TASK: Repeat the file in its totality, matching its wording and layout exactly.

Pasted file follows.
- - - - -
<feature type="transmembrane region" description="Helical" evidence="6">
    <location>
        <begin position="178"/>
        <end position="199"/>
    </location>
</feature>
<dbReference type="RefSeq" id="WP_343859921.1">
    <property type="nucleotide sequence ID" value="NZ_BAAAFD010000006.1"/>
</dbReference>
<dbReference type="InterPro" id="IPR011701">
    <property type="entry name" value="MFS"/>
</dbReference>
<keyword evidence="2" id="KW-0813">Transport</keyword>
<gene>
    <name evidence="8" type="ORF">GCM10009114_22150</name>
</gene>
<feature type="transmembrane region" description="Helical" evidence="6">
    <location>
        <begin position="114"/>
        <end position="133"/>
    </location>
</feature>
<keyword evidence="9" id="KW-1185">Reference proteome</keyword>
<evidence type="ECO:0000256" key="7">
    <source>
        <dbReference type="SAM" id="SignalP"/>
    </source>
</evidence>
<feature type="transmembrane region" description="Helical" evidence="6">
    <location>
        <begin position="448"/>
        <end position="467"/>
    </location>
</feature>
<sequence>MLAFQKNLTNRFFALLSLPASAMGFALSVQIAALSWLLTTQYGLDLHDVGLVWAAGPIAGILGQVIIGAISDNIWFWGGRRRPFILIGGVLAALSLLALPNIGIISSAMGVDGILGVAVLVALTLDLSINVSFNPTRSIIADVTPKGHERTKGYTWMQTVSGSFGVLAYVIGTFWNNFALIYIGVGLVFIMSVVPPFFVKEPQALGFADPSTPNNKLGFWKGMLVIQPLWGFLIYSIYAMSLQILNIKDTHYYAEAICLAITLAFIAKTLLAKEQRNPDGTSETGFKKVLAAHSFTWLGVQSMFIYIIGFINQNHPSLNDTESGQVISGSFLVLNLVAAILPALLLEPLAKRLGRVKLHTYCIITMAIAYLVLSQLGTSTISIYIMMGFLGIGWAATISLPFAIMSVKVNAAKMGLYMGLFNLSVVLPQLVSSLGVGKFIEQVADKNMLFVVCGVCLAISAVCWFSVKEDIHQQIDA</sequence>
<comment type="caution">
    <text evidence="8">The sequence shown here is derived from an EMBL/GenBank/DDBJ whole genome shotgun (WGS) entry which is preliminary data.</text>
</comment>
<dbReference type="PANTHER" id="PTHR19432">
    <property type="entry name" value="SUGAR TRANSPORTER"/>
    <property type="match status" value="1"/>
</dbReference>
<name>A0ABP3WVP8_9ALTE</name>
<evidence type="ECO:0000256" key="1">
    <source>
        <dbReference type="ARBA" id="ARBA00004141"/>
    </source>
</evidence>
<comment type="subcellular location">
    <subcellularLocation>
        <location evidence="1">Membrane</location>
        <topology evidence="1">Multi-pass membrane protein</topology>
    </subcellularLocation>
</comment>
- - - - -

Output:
<feature type="transmembrane region" description="Helical" evidence="6">
    <location>
        <begin position="178"/>
        <end position="199"/>
    </location>
</feature>
<dbReference type="RefSeq" id="WP_343859921.1">
    <property type="nucleotide sequence ID" value="NZ_BAAAFD010000006.1"/>
</dbReference>
<dbReference type="InterPro" id="IPR011701">
    <property type="entry name" value="MFS"/>
</dbReference>
<keyword evidence="2" id="KW-0813">Transport</keyword>
<gene>
    <name evidence="8" type="ORF">GCM10009114_22150</name>
</gene>
<feature type="transmembrane region" description="Helical" evidence="6">
    <location>
        <begin position="114"/>
        <end position="133"/>
    </location>
</feature>
<keyword evidence="9" id="KW-1185">Reference proteome</keyword>
<evidence type="ECO:0000256" key="7">
    <source>
        <dbReference type="SAM" id="SignalP"/>
    </source>
</evidence>
<feature type="transmembrane region" description="Helical" evidence="6">
    <location>
        <begin position="448"/>
        <end position="467"/>
    </location>
</feature>
<sequence>MLAFQKNLTNRFFALLSLPASAMGFALSVQIAALSWLLTTQYGLDLHDVGLVWAAGPIAGILGQVIIGAISDNIWFWGGRRRPFILIGGVLAALSLLALPNIGIISSAMGVDGILGVAVLVALTLDLSINVSFNPTRSIIADVTPKGHERTKGYTWMQTVSGSFGVLAYVIGTFWNNFALIYIGVGLVFIMSVVPPFFVKEPQALGFADPSTPNNKLGFWKGMLVIQPLWGFLIYSIYAMSLQILNIKDTHYYAEAICLAITLAFIAKTLLAKEQRNPDGTSETGFKKVLAAHSFTWLGVQSMFIYIIGFINQNHPSLNDTESGQVISGSFLVLNLVAAILPALLLEPLAKRLGRVKLHTYCIITMAIAYLVLSQLGTSTISIYIMMGFLGIGWAATISLPFAIMSVKVNAAKMGLYMGLFNLSVVLPQLVSSLGVGKFIEQVADKNMLFVVCGVCLAISAVCWFSVKEDIHQQIDA</sequence>
<comment type="caution">
    <text evidence="8">The sequence shown here is derived from an EMBL/GenBank/DDBJ whole genome shotgun (WGS) entry which is preliminary data.</text>
</comment>
<dbReference type="PANTHER" id="PTHR19432">
    <property type="entry name" value="SUGAR TRANSPORTER"/>
    <property type="match status" value="1"/>
</dbReference>
<name>A0ABP3WVP8_9ALTE</name>
<evidence type="ECO:0000256" key="1">
    <source>
        <dbReference type="ARBA" id="ARBA00004141"/>
    </source>
</evidence>
<comment type="subcellular location">
    <subcellularLocation>
        <location evidence="1">Membrane</location>
        <topology evidence="1">Multi-pass membrane protein</topology>
    </subcellularLocation>
</comment>